Monday, January 29, 2007

General Adaptation Syndrome Examples

When discussing the body's response to stress, Canadian scientist Hans Selye developed the G.A.S. Selye's basic point is not groundbreaking; that prolonged stress can produce physical deterioration. Use this as a basic understanding of your examples.

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2 comments:

Matt Russak said...

1. A stressor that I dealt with recently was my audition for Carnegie Mellon University on January 28th. I felt the most stressed when I began the singing portion of the audition. At first, in the alarm phase, my heart began to beat faster, and I began to breathe faster. I could feel the blood pumping, meaning my blood pressure was elevated. My arms and legs felt warm, since more blood was sent to those areas in case I decided to choose the “flight” option of the “fight-or-flight” response. I felt a sudden rush of energy – production of adrenaline increased as well. Since the alarm phase is so short – a few seconds, if that – I did not make any decisions, or even think about making a decision. Emotionally, I began to feel much more nervous.

Next is the adaptation phase. Production of adrenalin returned to normal, although the effects linger, and emotionally I still feel highly nervous and frightened. I had to decide if I would stay and sing, or if I would flee, which was not really that much of a choice for me, but I technically could have fled had I felt it was necessary.

Finally, exhaustion sets in as I finish the songs. My legs become weak and rubbery. Emotionally, I felt extremely exuberant – I successfully overcame the stressful task at hand. Over the next minute, my breathing and heart rate returned to normal, and I felt drained.


2. For my next audition, I will have taken better care of myself ahead of time so that I am in full health, instead of being sick. I will practice more and make sure I am more confident. In general situations, I will try and stay calm, and be prepared for situations ahead of time as much as I can.

said...

1. I definitely have an example of a humorous stressor. My cousin and i both have the same last name, so it gets frustrating at times because we are always confused for different school related subjects. Needless to say, my cousin is not the most well behaved individual, so sometimes i will get called down to the office for an unknown reason. THIS IS A STRESSOR FOR A GEEKY INDIVIDUAL! i always think i am in deep trouble for something i am unaware of. My alarm phase would probably be that moment when my homeroom teacher tells me to go down to the office in an enraged voice (thinking that i committed mortal sin or something). My heart starts to beat very fast, and i feel faint as my legs give way underneath me. i most certainly turn about 8 shades of red because i am flushed from anxiety and increased blood flow to the brain. in this phase, i am basically just comprehending the situation, and my body is getting ready to "fight" by triggering my Sympathetic Nervous System.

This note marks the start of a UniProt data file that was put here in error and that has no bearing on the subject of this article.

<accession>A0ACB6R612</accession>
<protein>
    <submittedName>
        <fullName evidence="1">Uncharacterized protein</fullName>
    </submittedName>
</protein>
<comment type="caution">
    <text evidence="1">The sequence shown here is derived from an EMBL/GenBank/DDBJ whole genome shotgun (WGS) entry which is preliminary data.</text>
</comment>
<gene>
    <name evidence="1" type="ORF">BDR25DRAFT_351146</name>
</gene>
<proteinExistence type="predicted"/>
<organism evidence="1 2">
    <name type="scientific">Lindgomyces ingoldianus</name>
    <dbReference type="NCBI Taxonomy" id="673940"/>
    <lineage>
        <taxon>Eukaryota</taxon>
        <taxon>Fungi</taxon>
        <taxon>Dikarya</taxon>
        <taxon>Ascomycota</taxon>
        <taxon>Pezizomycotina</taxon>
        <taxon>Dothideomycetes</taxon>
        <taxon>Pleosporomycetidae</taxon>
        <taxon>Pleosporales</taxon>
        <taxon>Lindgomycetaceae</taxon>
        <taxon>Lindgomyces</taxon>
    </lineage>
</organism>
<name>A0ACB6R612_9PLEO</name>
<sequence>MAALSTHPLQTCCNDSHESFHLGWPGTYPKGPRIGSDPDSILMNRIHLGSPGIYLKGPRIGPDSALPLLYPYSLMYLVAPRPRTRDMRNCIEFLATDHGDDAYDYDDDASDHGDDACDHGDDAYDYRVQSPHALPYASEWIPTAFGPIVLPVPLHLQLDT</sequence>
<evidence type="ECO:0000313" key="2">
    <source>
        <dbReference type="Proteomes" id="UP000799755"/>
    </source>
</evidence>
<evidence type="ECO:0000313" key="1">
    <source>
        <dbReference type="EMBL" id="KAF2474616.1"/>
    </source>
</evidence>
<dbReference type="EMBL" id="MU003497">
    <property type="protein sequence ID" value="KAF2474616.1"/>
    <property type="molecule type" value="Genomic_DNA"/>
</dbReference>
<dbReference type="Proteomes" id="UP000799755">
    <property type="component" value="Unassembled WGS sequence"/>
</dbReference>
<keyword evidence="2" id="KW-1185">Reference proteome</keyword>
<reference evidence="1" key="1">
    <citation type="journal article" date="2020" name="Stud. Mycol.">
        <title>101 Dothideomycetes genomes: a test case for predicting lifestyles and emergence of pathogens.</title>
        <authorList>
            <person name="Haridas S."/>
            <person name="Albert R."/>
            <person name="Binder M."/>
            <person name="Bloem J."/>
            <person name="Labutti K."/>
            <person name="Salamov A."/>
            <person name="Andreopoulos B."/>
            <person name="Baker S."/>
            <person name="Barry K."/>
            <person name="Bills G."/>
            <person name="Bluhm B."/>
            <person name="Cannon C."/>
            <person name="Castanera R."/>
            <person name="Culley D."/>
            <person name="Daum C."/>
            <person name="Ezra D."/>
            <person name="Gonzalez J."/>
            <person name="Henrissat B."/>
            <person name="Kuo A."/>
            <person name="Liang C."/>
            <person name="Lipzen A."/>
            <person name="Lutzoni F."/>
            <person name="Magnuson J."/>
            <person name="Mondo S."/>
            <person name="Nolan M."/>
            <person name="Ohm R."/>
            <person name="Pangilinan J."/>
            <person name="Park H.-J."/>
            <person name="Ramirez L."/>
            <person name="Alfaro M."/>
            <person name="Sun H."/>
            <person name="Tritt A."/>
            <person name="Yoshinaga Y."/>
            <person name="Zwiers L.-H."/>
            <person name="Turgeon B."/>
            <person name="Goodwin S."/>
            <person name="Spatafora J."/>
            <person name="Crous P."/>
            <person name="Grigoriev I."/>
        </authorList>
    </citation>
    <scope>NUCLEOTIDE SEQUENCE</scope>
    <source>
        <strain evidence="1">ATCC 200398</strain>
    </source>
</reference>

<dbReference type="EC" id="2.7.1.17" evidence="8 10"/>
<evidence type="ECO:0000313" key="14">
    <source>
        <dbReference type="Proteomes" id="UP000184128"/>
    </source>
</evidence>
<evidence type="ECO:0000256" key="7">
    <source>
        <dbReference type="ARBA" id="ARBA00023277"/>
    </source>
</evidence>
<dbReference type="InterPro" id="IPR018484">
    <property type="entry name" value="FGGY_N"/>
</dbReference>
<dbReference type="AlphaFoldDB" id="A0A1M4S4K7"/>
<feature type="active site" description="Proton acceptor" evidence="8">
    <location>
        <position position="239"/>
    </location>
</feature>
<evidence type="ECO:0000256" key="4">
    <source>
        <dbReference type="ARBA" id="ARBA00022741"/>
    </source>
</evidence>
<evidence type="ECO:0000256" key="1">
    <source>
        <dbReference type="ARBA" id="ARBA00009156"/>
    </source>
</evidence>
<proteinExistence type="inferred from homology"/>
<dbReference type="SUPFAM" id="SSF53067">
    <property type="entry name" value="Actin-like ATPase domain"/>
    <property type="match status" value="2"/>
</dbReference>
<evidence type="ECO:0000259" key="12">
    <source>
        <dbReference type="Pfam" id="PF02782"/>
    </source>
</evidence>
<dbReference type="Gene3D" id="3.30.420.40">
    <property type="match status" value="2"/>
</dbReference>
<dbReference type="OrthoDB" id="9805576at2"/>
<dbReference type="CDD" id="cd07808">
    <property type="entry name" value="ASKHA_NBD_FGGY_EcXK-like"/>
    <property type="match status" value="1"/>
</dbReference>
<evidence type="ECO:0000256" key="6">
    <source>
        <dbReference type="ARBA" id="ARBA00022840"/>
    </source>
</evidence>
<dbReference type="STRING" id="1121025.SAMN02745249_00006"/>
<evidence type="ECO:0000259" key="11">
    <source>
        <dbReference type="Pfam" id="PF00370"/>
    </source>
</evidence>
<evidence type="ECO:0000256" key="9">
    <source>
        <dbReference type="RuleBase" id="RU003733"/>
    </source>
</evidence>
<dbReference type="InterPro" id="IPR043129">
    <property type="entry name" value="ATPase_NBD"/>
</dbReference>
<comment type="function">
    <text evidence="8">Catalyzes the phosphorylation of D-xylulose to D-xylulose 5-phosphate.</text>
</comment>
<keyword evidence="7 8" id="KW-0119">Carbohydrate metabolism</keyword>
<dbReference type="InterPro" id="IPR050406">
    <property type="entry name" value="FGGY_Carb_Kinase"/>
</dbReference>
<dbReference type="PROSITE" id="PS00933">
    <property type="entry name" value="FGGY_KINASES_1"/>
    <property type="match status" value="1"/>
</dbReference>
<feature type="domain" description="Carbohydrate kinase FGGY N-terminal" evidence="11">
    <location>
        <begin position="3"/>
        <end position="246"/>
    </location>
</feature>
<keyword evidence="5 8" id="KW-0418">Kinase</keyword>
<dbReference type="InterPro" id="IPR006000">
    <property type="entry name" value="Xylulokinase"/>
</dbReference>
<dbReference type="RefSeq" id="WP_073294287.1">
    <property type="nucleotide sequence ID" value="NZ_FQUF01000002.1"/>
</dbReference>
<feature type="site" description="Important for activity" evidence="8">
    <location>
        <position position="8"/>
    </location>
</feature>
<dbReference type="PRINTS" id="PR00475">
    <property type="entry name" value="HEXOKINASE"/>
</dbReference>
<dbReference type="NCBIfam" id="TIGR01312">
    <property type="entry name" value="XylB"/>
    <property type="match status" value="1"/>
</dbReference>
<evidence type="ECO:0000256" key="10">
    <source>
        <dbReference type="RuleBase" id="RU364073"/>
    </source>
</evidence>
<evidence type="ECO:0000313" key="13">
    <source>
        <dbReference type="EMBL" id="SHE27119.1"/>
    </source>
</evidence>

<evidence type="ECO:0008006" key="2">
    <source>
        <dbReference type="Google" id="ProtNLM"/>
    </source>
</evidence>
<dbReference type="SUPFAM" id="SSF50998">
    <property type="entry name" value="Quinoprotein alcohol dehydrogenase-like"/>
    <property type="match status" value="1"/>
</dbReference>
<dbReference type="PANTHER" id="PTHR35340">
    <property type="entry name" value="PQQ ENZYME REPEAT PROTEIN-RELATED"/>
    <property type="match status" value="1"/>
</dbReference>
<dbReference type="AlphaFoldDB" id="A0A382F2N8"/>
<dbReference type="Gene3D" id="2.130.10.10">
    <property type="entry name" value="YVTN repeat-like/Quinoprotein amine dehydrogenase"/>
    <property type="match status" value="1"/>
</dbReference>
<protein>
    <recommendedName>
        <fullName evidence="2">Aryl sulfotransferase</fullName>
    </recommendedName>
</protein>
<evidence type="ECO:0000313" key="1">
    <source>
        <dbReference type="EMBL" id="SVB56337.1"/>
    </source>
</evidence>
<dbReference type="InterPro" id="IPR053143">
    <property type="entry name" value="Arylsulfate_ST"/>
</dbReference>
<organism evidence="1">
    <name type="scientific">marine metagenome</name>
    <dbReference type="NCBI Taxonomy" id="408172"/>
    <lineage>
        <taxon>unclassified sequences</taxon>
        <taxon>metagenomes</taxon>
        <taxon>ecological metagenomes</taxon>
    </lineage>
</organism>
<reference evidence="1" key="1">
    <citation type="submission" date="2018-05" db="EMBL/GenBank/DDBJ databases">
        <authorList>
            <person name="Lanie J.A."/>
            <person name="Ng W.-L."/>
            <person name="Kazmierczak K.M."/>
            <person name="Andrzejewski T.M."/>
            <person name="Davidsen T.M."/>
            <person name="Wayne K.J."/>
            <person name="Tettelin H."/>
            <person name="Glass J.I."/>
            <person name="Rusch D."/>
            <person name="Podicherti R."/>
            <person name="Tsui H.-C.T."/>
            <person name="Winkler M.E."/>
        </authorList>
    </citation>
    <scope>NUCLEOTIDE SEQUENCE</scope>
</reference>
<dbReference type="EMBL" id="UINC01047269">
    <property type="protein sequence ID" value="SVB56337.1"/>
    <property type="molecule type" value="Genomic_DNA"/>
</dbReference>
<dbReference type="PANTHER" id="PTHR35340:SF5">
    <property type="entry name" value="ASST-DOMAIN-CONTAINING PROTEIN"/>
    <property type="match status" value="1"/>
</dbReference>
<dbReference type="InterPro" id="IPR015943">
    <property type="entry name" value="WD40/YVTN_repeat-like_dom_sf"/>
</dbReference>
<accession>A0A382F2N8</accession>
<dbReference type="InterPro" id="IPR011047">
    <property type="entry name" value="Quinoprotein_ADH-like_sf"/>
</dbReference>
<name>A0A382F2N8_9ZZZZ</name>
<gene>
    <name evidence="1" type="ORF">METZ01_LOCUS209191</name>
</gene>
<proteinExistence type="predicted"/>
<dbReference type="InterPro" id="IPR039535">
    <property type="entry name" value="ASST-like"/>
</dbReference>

Next comes the Resistance. As I walk down the hall way, I feel my body shaking. I don’t know how accurate this is, but I do know that acetylcholine release is increased and that ACTH controls muscle movements. This release from the pituitary gland may serve as explanations as to why I can barely stand as I relentlessly continue my journey to the main office. Also, as I am walking, I notice that my appetite is suppressed and even the thought of a bagel or a toaster strudel makes me want to vomit. I don’t know but I am guessing that frequently feeling this way may be what causes stomach ulcers from undue stress. As I violently swing the door open to the main office, I am told to sit and wait for Mr. Koch to call for me. The hormones keep coming from the pituitary gland however, creating an extreme increase in energy and anxiety. I researched and found that this indeed upsets my body’s homeostasis, and I can REALLY AGREE. I feel off key and extremely uncomfortable as I await my fate in the office.

Finally comes the exhaustion stage. My stress reaches its climax as I enter Mr. Koch’s office, but it soon subsides immediately after I find out it was my cousin who he truly wanted to freak out on. Regardless of my sudden relaxation, the hormones my body has just released remain in my system, causing me harm throughout the day. I know for a fact that when something like this happens to me in the morning, I actually get what my mother so correctly calls a “stress headache.” Doing research I found out that this is indeed a side effect of the previous two stages of the General Adaptation Syndrome.

2. The General Adaptation Syndrome reminds me of the typical jitters one gets before giving a speech, only, it can occur at other times. I believe that certain calming techniques for giving speeches could come in to play to reduce the harmful effects of the General Adaptation Syndrome. Taking deep breaths to calm myself may be a way to lower blood pressure and trigger the parasympathetic nervous system. Also, simply releasing the stress in another way may work in this “ancy” scenario. I know that when I get excited, jumping up and down or fidgeting really helps me shake back to calmness. Maybe this could work out for my office jitters. For a quick fix, I could just ask my homeroom teacher to call the office and make sure it is me who is in trouble, but that really doesn’t offer remedies for the General Adaptation Syndrome. I believe the ideas above would serve as the best explanation.